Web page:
1913, Description of Starr Commonwealth campus
Even after Starr persuaded the owners of the farm “to shave off the price a bit” from $2000 to $1900, he had misgivings. As he admitted, “It was nothing more nor less than a run-down farm. The only buildings were an old barn and a rickety sheep shed already leaning on its elbow. The original house had burned, leaving a yawning excavation. The land was overgrown with weeds and burdocks six feet high covered the place.” Harold Bellair, the first boy to enter the Starr Commonwealth in October 1913, also remembered in 1945 that “the weeds were so high we had to cut them down in order to get from the house to thebarn.”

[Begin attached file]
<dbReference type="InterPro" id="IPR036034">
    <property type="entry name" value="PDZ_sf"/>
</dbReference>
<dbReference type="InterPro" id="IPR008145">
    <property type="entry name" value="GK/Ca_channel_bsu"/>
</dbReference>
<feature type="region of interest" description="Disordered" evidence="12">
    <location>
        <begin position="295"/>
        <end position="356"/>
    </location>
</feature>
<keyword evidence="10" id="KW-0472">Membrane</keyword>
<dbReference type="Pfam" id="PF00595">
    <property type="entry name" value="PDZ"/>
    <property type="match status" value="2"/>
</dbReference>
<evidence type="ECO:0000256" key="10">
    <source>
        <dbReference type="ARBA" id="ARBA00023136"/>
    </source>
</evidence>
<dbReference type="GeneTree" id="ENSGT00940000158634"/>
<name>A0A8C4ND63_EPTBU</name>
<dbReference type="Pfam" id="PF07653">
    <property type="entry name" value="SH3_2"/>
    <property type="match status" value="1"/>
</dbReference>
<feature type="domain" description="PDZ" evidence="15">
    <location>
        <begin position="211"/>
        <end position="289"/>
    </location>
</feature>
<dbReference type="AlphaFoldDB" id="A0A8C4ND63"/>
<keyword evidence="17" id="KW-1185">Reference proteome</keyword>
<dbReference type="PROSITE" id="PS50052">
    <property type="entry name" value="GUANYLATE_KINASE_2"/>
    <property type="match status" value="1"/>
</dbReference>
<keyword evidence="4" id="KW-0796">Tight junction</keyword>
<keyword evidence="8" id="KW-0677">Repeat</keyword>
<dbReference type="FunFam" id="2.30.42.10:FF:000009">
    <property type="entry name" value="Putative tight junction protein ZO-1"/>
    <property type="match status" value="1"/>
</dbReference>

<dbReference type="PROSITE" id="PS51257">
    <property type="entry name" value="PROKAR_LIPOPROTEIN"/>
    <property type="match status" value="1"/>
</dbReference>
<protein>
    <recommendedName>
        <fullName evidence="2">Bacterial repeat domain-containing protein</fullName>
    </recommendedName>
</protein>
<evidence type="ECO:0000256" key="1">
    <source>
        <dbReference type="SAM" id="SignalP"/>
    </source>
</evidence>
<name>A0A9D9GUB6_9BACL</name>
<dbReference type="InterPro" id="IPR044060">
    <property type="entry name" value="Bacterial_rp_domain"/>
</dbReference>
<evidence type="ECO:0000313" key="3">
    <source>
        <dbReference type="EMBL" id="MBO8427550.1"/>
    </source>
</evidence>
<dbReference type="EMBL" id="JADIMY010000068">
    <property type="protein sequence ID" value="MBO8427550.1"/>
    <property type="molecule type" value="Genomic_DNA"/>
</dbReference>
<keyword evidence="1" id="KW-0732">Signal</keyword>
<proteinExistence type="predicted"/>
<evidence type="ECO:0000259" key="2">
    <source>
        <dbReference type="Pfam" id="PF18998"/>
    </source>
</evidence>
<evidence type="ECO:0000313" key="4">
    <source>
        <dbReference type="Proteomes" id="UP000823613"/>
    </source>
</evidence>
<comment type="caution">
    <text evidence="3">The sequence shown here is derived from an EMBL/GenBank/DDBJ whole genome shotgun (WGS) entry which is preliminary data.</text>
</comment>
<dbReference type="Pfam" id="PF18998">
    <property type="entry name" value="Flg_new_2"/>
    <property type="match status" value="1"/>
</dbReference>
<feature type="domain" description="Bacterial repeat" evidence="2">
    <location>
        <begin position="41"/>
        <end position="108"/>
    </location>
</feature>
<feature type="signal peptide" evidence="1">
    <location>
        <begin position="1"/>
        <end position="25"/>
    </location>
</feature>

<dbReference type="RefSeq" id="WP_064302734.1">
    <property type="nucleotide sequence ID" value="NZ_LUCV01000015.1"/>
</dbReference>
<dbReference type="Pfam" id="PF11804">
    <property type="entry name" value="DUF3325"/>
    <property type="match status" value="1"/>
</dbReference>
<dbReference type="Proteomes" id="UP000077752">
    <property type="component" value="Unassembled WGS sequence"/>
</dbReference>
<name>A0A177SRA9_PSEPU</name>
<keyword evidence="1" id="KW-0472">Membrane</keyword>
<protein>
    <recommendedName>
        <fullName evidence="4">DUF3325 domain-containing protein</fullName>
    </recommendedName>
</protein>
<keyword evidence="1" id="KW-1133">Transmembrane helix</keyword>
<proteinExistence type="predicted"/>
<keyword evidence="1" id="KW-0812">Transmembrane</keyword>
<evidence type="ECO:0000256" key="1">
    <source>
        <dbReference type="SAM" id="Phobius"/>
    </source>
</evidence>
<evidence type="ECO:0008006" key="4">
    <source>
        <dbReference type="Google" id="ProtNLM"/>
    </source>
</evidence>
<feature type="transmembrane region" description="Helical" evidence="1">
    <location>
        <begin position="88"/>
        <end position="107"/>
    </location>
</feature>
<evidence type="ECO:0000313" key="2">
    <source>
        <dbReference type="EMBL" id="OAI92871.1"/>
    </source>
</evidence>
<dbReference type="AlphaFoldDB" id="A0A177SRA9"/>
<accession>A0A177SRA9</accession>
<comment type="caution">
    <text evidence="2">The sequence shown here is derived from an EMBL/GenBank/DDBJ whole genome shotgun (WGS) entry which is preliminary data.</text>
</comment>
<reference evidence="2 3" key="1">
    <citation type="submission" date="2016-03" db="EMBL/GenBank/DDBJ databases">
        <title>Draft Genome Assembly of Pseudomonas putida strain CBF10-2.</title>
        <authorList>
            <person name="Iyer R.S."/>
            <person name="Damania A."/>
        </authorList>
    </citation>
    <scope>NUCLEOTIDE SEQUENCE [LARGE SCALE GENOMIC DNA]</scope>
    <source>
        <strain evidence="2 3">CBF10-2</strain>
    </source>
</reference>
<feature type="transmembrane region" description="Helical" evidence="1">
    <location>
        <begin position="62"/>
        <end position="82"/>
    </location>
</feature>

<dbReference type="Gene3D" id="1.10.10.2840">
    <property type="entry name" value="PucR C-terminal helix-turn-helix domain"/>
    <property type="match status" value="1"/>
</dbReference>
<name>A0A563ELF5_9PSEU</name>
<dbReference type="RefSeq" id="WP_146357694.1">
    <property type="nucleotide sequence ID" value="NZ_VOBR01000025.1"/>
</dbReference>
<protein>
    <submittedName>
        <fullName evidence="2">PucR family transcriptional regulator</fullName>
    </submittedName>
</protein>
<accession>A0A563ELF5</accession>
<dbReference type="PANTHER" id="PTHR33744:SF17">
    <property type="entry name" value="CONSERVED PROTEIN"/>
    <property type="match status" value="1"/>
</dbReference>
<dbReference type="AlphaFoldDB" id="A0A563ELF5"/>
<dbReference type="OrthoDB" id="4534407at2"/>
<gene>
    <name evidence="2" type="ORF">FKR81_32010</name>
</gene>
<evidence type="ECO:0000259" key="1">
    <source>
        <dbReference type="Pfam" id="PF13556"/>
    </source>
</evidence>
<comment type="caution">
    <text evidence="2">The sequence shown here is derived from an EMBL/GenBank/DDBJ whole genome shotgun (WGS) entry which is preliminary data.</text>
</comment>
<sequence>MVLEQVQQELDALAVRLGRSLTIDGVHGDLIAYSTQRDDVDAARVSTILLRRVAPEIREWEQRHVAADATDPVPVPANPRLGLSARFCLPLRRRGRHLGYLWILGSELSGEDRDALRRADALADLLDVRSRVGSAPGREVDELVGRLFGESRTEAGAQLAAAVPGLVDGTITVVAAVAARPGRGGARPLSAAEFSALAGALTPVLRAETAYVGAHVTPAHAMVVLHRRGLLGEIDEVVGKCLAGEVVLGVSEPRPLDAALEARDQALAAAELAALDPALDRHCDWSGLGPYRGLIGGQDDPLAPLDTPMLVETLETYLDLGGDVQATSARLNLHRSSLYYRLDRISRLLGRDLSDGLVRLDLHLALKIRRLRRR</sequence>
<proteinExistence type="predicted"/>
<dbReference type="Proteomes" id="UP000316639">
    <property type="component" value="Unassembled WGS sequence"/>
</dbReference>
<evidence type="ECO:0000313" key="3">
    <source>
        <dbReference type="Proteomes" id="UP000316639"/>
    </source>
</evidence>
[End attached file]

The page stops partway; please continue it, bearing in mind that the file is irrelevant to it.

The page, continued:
There was one disturbing aspect on the vista – when Starr gazed southeast across Montcalm Lake, his view stopped at mid-water. What laybeyond he did not want to see, nor did he for some time. Other people saw it often, for it was popular resort owned and operated by Mr. John Fox, a tavern keeper in Albion.
Source: Keith Fennimore. FaithMade Visible: The History of Floyd Starr and His School. Albion, Michigan:Starr Commonwealth. 1988.